Most homes now have multiple computers and handheld devices, some with network cables and others that increasingly are wireless. Yet these homes typically have no comprehensive organization of the files that they have paid good money for and would hate to lose.

If you have a library of iTunes or MP3 music you probably want to access it on your primary PC, your laptop via WiFi and also with your iPod or your new iPad. Why not play it through a home stereo system for everyone to enjoy?

Universal access to electronic entertainment media is no longer just a dream. And with a network storage device in your home you can not only enjoy your investment but protect it as well.

When you make the move to home network storage, you can store your music files (MP3′s, iTunes, etc) in one convenient location yet access it from anywhere in the house that your network cabling or WiFi reaches – even outdoors.

That is not all, though, because currently available network storage devices make it possible to access your music library and other data from anywhere in the world with an internet connection!

This type of access is not even that hard to setup. If you cannot do it, find a teenager in your house or borrow a neighbors kid to do it for you.

Avoid losing data or paying twice for a song or movie you have purchased before

I have written about some of the many people who stored their entire iTunes or other music or photo collection on just one PC or laptop and then lost it when that computers hard drive died.

In some cases, the data loss happened while at the computer repair shop.

Backing up is the answer, of course, but that gets complicated when the data is spread out over multiple computers. After all, each person in the family has his or her own music collection, right?

A quality home network storage device will include redundant hard drives so that if one hard drive fails, you do not lose any data. This is usually in an array of drives known as RAID.

You do not need to understand the technology, though.

Instead, you get an email from the device telling you of the problem (or imminent problem) and you get the bad hard drive replaced while your data is still protected by the other drive(s).

Additionally, now that your important data files are in one place, you can finally configure an online backup service easily and conveniently to automatically store copies of that important data at a secure server in another part of the country.

With all of the natural disasters of late I am sure you can appreciate the value of having your computer data backed up to a location far away from where you live.

Setup and configuration of these network storage devices is very simple and painless through a web browser. They attach to a home network very easily and are perfectly compatible with WiFi.

The uses for these compact NAS devices continue to blossom; as does your data and hence your need for a data storage unit like this. They are attractive, quiet, compact and green friendly. You will find them in all price ranges, many which are budget friendly.

Features, reliability and warranties doe vary, however, so I highly recommend consulting an expert authority before buying.

Secure your valuable photos, music, video and other data on a NAS device that will let you access it from any computer almost anywhere. The best devices support Windows, Mac and even mobile devices. Get the latest information for a wise decision on home network storage and gain the comfort of knowing your files are both safe and accessible.

USB NAS – Do NOT Buy Until You Read This

USB NAS adapters are popular because so many people have external hard drives and have found that moving them from computer to computer is not as easy as first thought.

Since all of your computers are likely on your home network anyway, doesn’t it make sense to leave the external hard drive put and make it a home network storage device?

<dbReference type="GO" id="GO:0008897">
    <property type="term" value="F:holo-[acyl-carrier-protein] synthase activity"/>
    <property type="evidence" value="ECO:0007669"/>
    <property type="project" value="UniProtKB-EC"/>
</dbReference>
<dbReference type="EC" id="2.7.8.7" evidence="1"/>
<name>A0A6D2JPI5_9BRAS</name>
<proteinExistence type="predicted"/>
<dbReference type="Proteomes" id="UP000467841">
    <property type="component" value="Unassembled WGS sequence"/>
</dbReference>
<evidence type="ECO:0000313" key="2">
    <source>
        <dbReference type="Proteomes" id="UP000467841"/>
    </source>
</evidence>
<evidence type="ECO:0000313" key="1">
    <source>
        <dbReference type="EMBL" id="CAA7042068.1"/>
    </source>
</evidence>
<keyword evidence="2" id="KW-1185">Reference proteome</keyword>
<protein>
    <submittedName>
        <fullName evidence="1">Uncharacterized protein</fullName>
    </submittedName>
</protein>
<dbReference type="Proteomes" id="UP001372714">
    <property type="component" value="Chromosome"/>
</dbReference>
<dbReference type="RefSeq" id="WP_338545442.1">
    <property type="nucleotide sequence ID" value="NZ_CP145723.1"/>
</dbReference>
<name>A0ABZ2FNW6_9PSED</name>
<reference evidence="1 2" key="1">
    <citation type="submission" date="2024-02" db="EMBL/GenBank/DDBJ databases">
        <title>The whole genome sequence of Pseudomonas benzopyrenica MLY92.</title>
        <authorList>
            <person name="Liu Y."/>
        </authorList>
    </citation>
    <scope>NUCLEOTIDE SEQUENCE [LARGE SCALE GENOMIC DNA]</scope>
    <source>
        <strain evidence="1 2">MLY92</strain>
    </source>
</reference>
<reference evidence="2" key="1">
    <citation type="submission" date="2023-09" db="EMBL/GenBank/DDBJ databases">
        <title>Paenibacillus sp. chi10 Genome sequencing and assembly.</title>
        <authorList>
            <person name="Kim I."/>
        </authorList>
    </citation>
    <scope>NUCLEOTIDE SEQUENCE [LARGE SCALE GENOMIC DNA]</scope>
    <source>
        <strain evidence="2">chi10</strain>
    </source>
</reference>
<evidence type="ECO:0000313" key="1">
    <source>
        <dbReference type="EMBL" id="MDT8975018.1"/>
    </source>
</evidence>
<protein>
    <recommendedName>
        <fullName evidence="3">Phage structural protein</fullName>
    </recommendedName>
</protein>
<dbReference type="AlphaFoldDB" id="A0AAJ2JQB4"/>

Naturally you want to do this without spending a lot of money or else you would just go over to my home network storage review and pick up a nice ReadyNAS network attached storage device. So while there are other devices in this category that may rate a little better in magazines than the one shown below, they cost double the amount.

Also, I prefer real user ratings, not magazine ratings. Why? Because there has been substantial, believable indications that professional reviewers will not diss a product for which their company receives advertising revenue. (See the user reviews of Pogoplug Multimedia Sharing Device on Amazon (never mind that Pogoplug is PINK!) which are at sharp contrast to one particular review from a magazine/website often cited for just such behavior).

Beware of USB NAS Adapters They Typically Disappoint

If you spend any time reading reviews of the several USB NAS adapters on the market, many from well known manufacturers like Hitachi and Trendnet, you will see that the reviews are not too complimentary.

Now, some of this could be because the level of technical expertise of someone looking for a device like this is not likely to be always high. But the makers of the devices should know that.

Even the one device that rates pretty well is still said to be slow. USB is never going to be as fast as a directly connected drive or a gigabit NAS device; and the word “adapter” is kind of a giveaway that you should expect some compromise.

Yet the connection is fast enough to stream multimedia and seems to be as fast as many wireless connections, so the only real noticeable problem will be when transferring large files you may want to connect the external USB hard drive directly to the computer in order to save time – or do it overnight or while you are gone at work.

The One USB NAS Adapter That Works

There is one USB NAS adapter that seems to please most of the people who have tried it, and it actually comes from a vendor that I had previously never heard of:
Cirago NUS1000 Network USB Storage Link

This adapter is small and compact, installation is pretty simple, and it works. Which is more than can be said for many of the others I looked at. It’s NOT pink, you can plug up to 4 USB devices (2 terabytes a piece for up to 8TB storage) even a USB printer can be shared.

It includes a button to “safely remove a USB device” and just in general seems to have covered the bases.

Have you used a USB NAS adapter yourself? Please leave a comment and tell us which one and how well it worked out for you.